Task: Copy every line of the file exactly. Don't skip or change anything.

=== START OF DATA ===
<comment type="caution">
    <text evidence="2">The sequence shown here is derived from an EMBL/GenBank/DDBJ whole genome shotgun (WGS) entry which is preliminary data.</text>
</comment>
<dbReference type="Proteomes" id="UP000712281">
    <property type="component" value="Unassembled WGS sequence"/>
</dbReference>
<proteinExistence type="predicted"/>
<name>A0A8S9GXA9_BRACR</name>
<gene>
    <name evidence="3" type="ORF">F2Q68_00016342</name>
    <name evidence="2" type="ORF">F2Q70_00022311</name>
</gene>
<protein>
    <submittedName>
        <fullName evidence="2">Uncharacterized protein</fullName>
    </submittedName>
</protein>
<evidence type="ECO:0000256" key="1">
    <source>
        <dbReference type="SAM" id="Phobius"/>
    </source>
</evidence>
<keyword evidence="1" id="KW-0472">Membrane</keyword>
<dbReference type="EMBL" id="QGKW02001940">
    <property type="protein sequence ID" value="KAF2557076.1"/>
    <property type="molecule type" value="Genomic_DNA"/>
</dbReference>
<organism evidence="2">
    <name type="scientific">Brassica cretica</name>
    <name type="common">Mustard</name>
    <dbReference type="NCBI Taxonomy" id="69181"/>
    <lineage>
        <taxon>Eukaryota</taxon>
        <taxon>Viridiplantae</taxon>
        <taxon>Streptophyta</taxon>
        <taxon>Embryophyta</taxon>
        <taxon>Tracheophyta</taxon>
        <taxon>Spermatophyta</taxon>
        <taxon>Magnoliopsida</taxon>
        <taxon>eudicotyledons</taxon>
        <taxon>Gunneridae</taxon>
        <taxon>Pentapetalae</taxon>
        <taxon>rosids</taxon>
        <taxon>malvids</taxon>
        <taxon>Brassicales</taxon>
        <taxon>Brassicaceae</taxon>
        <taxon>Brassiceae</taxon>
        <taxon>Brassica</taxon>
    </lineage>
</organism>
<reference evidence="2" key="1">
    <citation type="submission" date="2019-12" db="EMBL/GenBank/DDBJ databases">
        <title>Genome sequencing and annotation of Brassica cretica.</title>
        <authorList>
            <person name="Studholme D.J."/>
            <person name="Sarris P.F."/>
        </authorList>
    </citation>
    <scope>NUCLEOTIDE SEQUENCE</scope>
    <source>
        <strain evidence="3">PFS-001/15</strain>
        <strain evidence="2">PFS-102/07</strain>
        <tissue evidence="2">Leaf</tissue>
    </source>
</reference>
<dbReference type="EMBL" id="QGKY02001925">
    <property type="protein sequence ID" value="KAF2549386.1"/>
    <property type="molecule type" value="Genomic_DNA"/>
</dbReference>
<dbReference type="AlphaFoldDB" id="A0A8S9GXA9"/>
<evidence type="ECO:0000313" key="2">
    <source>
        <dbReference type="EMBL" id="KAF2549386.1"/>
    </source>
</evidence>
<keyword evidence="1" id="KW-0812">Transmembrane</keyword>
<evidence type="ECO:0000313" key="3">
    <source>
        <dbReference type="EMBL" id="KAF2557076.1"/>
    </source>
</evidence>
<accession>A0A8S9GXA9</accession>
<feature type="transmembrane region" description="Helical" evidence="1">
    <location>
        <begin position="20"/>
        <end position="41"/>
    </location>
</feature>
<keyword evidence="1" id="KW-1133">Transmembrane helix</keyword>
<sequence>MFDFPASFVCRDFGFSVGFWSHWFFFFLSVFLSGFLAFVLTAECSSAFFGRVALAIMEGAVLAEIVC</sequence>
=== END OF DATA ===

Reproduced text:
<comment type="caution">
    <text evidence="2">The sequence shown here is derived from an EMBL/GenBank/DDBJ whole genome shotgun (WGS) entry which is preliminary data.</text>
</comment>
<dbReference type="Proteomes" id="UP000712281">
    <property type="component" value="Unassembled WGS sequence"/>
</dbReference>
<proteinExistence type="predicted"/>
<name>A0A8S9GXA9_BRACR</name>
<gene>
    <name evidence="3" type="ORF">F2Q68_00016342</name>
    <name evidence="2" type="ORF">F2Q70_00022311</name>
</gene>
<protein>
    <submittedName>
        <fullName evidence="2">Uncharacterized protein</fullName>
    </submittedName>
</protein>
<evidence type="ECO:0000256" key="1">
    <source>
        <dbReference type="SAM" id="Phobius"/>
    </source>
</evidence>
<keyword evidence="1" id="KW-0472">Membrane</keyword>
<dbReference type="EMBL" id="QGKW02001940">
    <property type="protein sequence ID" value="KAF2557076.1"/>
    <property type="molecule type" value="Genomic_DNA"/>
</dbReference>
<organism evidence="2">
    <name type="scientific">Brassica cretica</name>
    <name type="common">Mustard</name>
    <dbReference type="NCBI Taxonomy" id="69181"/>
    <lineage>
        <taxon>Eukaryota</taxon>
        <taxon>Viridiplantae</taxon>
        <taxon>Streptophyta</taxon>
        <taxon>Embryophyta</taxon>
        <taxon>Tracheophyta</taxon>
        <taxon>Spermatophyta</taxon>
        <taxon>Magnoliopsida</taxon>
        <taxon>eudicotyledons</taxon>
        <taxon>Gunneridae</taxon>
        <taxon>Pentapetalae</taxon>
        <taxon>rosids</taxon>
        <taxon>malvids</taxon>
        <taxon>Brassicales</taxon>
        <taxon>Brassicaceae</taxon>
        <taxon>Brassiceae</taxon>
        <taxon>Brassica</taxon>
    </lineage>
</organism>
<reference evidence="2" key="1">
    <citation type="submission" date="2019-12" db="EMBL/GenBank/DDBJ databases">
        <title>Genome sequencing and annotation of Brassica cretica.</title>
        <authorList>
            <person name="Studholme D.J."/>
            <person name="Sarris P.F."/>
        </authorList>
    </citation>
    <scope>NUCLEOTIDE SEQUENCE</scope>
    <source>
        <strain evidence="3">PFS-001/15</strain>
        <strain evidence="2">PFS-102/07</strain>
        <tissue evidence="2">Leaf</tissue>
    </source>
</reference>
<dbReference type="EMBL" id="QGKY02001925">
    <property type="protein sequence ID" value="KAF2549386.1"/>
    <property type="molecule type" value="Genomic_DNA"/>
</dbReference>
<dbReference type="AlphaFoldDB" id="A0A8S9GXA9"/>
<evidence type="ECO:0000313" key="2">
    <source>
        <dbReference type="EMBL" id="KAF2549386.1"/>
    </source>
</evidence>
<keyword evidence="1" id="KW-0812">Transmembrane</keyword>
<evidence type="ECO:0000313" key="3">
    <source>
        <dbReference type="EMBL" id="KAF2557076.1"/>
    </source>
</evidence>
<accession>A0A8S9GXA9</accession>
<feature type="transmembrane region" description="Helical" evidence="1">
    <location>
        <begin position="20"/>
        <end position="41"/>
    </location>
</feature>
<keyword evidence="1" id="KW-1133">Transmembrane helix</keyword>
<sequence>MFDFPASFVCRDFGFSVGFWSHWFFFFLSVFLSGFLAFVLTAECSSAFFGRVALAIMEGAVLAEIVC</sequence>